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UK Politics

Gives overseas aid to MoD and BBC, says think-tank


A third of the money the Government spends on overseas aid should be diverted to the military budget so that Britain’s armed forces can respond better to natural catastrophes like earthquakes and tsunamis, a right-wing policy institute argues.

A book, published today by the independently funded think tank Civitas, calls for the Department for International Development to be abolished. It also claims that the public school backgrounds of David Cameron and other leading ministers are part of the reason that aid is allegedly wasted on projects overseas, from which the main beneficiaries are corrupt politicians. There are causes at home with a better claim to the cash, it argues.

The writer, Jonathan Foreman, a noted foreign correspondent, alleges that money poured into relieving hunger in a country such as Zimbabwe helps prop up the dictatorship responsible for impoverishing the country.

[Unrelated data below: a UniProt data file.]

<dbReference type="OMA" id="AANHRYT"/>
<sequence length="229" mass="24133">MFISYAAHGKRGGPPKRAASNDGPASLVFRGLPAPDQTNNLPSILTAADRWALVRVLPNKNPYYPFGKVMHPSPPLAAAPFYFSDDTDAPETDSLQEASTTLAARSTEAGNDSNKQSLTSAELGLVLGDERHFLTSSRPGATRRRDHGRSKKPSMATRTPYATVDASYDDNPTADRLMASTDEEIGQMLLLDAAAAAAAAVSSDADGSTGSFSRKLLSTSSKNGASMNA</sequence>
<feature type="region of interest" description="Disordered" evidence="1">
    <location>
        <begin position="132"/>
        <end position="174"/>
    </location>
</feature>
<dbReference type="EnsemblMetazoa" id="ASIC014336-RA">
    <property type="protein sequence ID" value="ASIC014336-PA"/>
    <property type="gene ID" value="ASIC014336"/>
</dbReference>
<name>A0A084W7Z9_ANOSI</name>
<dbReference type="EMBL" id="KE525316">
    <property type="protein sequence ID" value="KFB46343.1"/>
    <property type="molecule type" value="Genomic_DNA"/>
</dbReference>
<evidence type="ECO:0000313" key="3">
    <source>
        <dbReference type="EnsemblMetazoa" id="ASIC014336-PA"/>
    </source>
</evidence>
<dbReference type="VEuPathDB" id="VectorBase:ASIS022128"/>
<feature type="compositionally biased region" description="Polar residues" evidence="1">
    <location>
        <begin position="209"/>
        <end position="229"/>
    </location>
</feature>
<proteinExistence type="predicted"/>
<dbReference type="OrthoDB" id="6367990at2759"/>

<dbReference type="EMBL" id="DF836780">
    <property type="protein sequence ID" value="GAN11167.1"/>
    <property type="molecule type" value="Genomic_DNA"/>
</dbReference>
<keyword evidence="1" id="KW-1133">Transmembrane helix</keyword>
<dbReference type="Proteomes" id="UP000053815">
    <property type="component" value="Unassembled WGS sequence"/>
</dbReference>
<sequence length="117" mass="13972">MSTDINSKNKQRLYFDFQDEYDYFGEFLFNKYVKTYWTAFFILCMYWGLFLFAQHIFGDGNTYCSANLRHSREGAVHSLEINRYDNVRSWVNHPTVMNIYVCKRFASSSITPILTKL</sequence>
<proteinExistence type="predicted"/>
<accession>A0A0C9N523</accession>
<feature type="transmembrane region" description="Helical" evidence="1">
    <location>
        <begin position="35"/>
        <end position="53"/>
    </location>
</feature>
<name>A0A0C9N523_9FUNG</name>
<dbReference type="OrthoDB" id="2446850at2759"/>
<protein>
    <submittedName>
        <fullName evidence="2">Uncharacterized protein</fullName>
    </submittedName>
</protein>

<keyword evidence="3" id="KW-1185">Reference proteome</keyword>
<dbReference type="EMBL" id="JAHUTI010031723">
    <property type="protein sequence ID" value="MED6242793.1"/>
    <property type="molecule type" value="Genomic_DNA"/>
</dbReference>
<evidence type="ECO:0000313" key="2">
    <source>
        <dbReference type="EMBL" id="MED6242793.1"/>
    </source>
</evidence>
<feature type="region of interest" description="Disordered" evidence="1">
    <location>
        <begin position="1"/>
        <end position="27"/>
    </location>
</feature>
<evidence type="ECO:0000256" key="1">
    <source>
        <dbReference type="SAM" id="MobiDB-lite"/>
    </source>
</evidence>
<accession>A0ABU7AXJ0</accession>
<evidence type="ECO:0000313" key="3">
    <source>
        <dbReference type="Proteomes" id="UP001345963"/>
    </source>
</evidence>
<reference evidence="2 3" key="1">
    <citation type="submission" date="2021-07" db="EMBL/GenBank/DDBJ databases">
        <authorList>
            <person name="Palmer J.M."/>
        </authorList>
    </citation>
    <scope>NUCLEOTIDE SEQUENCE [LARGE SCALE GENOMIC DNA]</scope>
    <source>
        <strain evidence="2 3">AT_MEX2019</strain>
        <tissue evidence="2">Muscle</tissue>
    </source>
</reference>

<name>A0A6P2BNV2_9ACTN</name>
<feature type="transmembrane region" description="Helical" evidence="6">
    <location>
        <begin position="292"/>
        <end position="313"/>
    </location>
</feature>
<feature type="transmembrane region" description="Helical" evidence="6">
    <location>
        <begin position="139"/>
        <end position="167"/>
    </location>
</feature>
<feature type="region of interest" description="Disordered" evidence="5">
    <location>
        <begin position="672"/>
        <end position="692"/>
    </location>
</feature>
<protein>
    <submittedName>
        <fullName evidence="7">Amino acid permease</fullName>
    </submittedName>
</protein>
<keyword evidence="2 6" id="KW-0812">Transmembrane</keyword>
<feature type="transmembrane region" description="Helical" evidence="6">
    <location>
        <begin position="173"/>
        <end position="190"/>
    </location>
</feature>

He advocates that the Government should abandon the target of spending 0.7 per cent of the country Gross Domestic Product on overseas aid, which he sees as a political move to help the Tory Party rid itself of its “nasty party” image. The result, he claims, is that “British servicemen will wait longer for their third-rate prosthetic limbs, the elderly will suffer, not because there is not enough money but because money is being thrown at projects and governments that we know will not use it effectively.”

Mr Foreman, a former pupil of the £29,000 a year public school, St Paul’s, blames the mindset of those born into a state of privilege. “The Prime Minister and his circle apparently find it harder to empathise with a ‘chav’ in a wheelchair – even if he lost his legs in Afghanistan – than they do with disadvantaged people in the Third World,” he writes.

His book, Aiding and Abetting, calls for the Department for International Development to be abolished and most of its functions taken over by the Foreign Office. A third of its budget should go to the military, so that they can invest in transport and equipment that can be used either in war or for emergency relief, while another chunk of its budget should be allocated to the BBC World Service, he argues.